The years accumulate. Experiences show up. Some I love to recall. Some I deem true miracles of good fortune. Some I’d prefer to erase, hardly believing I was ever so unaware and awkward. And some are intensely painful, whether physically or emotionally or both.
All my experiences shape me, both those I choose and those that arrive like a freight train in the dead of night. My power over what happens in my life is considerable, but it’s not infinite. My superpower — everyone’s superpower — is choosing how major life events shape me.
We’ve all heard the axiom that it’s not what happens to us, but how we respond to what happens to us that matters. When something happens to us that brings all familiar patterns to a screeching halt, do we contract and attempt to leverage sympathy — or do we make a decision to expand and leverage gratitude and compassion? One immobilizes and diminishes us. One empowers and activates us.
Lee and I believe our lives together are one big adventure story with some planned chapters and some surprise plot twists that test our courage, heighten our awareness, and extend our vision. The heart transplant adventure two years ago, the rolling-the-truck-and-RV adventure three months ago, and assisting in Mom’s current journey with Hospice have changed how we look at ourselves and how we look at our reason for waking up each morning.
You might call these experiences course correctors. Once the fog of disorientation dissipates, priorities get shaken into crystalline clarity and light a new path through the trees.
I think of these experiences as part of a refining process. This is a much different, much more dramatic refining process than the daily choices we make to improve and grow. Reading and listening to the thinking of those calling me to expand rather than contract activates a relatively steady personal growth curve — nice and easy, with an occasional “Aha!” moment or bruised ego. This kind of growth is a matter of choice. It’s a garden that, best case, I plant and I weed. It requires both a willingness and a determination to discover the next, improved version of myself.
Then there are the spikes disrupting this gentle growth curve. This is a very distinct and often abrupt refining process I call “going through the fire”. Scientists coined the term, “adversarial growth,”* AKA “post-traumatic growth”* to identify the revelation some people have when they endure cancer, war, the death of a loved one — any experience that suddenly aborts routine, assumptions, and standard excuses. Multiple scientific studies show that in the midst of extreme upheaval, some people manage to climb out of crisis and discover heightened joy, gratitude, and sense of purpose as well as improved relationships.
It’s akin to the smelting process in which extreme heat is applied to extract metal from ore. These are refining experiences that we do not choose, the kind of experiences that I’ve long doubted that I would have the courage or the resilience to endure intact — intact in my body, intact in my spirit, intact in my relationships.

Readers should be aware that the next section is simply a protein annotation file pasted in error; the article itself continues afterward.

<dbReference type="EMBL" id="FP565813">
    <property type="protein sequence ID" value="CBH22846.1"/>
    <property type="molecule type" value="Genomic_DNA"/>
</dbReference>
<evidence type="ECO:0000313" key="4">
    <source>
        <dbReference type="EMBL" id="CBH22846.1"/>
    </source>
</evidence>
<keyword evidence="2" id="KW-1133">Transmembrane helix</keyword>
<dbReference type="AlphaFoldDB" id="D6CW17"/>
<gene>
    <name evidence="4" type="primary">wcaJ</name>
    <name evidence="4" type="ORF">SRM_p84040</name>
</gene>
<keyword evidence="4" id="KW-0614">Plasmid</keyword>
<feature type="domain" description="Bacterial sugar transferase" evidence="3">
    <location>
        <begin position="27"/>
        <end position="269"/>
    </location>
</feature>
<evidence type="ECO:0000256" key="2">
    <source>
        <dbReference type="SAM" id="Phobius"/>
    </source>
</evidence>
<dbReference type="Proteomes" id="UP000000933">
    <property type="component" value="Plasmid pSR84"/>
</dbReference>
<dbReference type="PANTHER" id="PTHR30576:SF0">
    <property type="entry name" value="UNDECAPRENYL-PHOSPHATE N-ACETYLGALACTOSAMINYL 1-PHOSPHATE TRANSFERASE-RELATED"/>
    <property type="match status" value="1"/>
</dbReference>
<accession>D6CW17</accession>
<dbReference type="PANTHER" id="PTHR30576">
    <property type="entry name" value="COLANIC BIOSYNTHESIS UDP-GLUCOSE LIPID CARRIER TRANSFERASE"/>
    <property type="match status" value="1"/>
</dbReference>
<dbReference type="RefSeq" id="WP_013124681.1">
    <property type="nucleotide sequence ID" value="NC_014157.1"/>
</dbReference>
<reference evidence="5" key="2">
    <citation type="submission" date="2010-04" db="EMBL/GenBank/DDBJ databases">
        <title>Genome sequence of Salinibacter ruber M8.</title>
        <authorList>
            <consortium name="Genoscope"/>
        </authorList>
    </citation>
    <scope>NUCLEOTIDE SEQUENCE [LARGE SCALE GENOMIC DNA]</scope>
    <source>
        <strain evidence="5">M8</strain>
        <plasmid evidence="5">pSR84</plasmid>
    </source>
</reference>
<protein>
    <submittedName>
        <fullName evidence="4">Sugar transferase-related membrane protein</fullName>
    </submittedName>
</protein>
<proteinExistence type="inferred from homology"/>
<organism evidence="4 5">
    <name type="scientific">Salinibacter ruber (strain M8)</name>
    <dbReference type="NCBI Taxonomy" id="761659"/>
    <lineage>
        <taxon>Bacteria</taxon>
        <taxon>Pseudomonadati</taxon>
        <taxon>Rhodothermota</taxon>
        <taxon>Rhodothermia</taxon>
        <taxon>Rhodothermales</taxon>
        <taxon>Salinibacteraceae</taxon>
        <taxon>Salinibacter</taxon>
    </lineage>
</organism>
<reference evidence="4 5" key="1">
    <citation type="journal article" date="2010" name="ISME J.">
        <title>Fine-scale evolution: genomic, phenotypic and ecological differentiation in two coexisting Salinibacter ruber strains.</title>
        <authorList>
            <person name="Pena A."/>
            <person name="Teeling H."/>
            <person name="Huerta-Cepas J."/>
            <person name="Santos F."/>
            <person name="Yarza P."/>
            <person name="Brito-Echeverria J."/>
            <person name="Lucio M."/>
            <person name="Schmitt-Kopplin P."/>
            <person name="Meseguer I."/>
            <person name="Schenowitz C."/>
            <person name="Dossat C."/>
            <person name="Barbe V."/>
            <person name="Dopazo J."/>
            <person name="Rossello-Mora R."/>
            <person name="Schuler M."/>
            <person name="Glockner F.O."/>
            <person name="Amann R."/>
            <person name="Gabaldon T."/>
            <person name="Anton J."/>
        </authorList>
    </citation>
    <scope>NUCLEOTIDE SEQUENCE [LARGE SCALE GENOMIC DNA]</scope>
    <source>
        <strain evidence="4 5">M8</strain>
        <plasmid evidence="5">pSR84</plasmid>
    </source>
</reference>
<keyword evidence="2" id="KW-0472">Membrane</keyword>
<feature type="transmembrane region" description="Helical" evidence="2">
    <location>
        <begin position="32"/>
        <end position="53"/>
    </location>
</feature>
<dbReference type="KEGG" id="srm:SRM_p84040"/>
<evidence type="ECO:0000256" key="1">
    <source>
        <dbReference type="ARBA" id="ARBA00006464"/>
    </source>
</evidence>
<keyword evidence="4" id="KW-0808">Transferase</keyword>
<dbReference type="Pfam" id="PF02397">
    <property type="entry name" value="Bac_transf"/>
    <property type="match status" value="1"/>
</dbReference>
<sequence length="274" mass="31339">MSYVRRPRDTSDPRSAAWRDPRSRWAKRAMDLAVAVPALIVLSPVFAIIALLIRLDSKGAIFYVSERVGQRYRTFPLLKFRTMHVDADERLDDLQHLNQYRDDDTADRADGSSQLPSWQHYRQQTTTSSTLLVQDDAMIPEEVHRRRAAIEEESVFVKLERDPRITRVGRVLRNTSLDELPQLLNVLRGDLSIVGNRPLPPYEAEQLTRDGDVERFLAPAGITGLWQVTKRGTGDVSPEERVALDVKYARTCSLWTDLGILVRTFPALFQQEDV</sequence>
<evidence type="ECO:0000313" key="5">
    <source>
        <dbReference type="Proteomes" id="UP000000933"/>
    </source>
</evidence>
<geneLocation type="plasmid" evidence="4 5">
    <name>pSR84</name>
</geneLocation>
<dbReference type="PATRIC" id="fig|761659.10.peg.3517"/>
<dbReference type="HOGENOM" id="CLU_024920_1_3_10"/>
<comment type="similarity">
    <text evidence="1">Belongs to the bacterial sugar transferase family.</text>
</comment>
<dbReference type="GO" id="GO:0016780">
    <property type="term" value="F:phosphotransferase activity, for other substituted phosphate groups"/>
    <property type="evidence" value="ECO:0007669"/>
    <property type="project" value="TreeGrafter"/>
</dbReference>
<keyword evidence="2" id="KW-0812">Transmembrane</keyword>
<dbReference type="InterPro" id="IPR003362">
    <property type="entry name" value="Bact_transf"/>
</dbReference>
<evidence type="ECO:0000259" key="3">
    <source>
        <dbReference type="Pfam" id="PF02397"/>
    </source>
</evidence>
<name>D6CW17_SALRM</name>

These are the experiences that construct a solid person—one who can empathize, one who can be trusted, one with a heightened appreciation for relationships. These are the processes that extract our metal.
These are also the experiences we all pray to avoid, not only for ourselves but for everyone we know and care about.
These are the proving grounds.
I believe these through-the-fire experiences give me leverage. They force me up the learning curve. They compel me to make heavy-duty pivotal decisions even though it feels as if my emotions have been hijacked.
I believe these crucible moments are the only real chance I have of coming face-to-face with where I currently stand in life, of internalizing my true priorities, of feeling the urgency to do something that takes the load off somebody somewhere, to do something that bends the course of another life in a slightly more positive direction.
Accompanying Lee on his heart transplant journey through near-death, walking away miraculously unharmed from the massive roll-over accident, watching my mother gradually decline in Hospice care — my current BIG THREE compel me to do something harder than posting on Facebook or streaming the latest series on Netflix or numbing out innumerable other ways. I believe we resort to these numbing strategies in the effort to postpone the thought that we might be wasting our inexpressibly precious time.
Often I have willingly suspended my life in purposeless activity, perhaps to delay the realization that the moments of my life are finite, and there is so much more for me to create and contribute in whatever time remains.
What pulls me out when I succumb to anesthetized life?
The lifeline is two-fold and includes both the associations I invite into my life — who and what I listen to and read every day —AND, remarkably, those moments of overwhelming fear followed by the climb back to wonder. The first — the resolve to grow in ethics and impact every day — is the parachute that slows my fall and modifies the impact when life surprises me with crisis-adventures.
The wonder, the euphoria shows up once the soul-stretching, sometimes excruciating or terrifying experience yields to an undeniable miracle. This is how I am expanded and elevated so that I can see the terrain of my life and make a new plan for the new life I’ve been handed.
Here’s the map I found. So far, these steps forward have gotten me through the proving grounds and through the fires, singed but whole:
- Accept where I am.
- Acknowledge how I feel.
- Identify my support.
- Find the good in the bad, what’s right despite the wrongness, the new direction in the distance.
Do I ever wish for a nice long respite from the fire? Yes, very often. At the same time, though, I know I can’t be proven unless I’m tested. I can’t “show my metal” without going through the fire sometimes.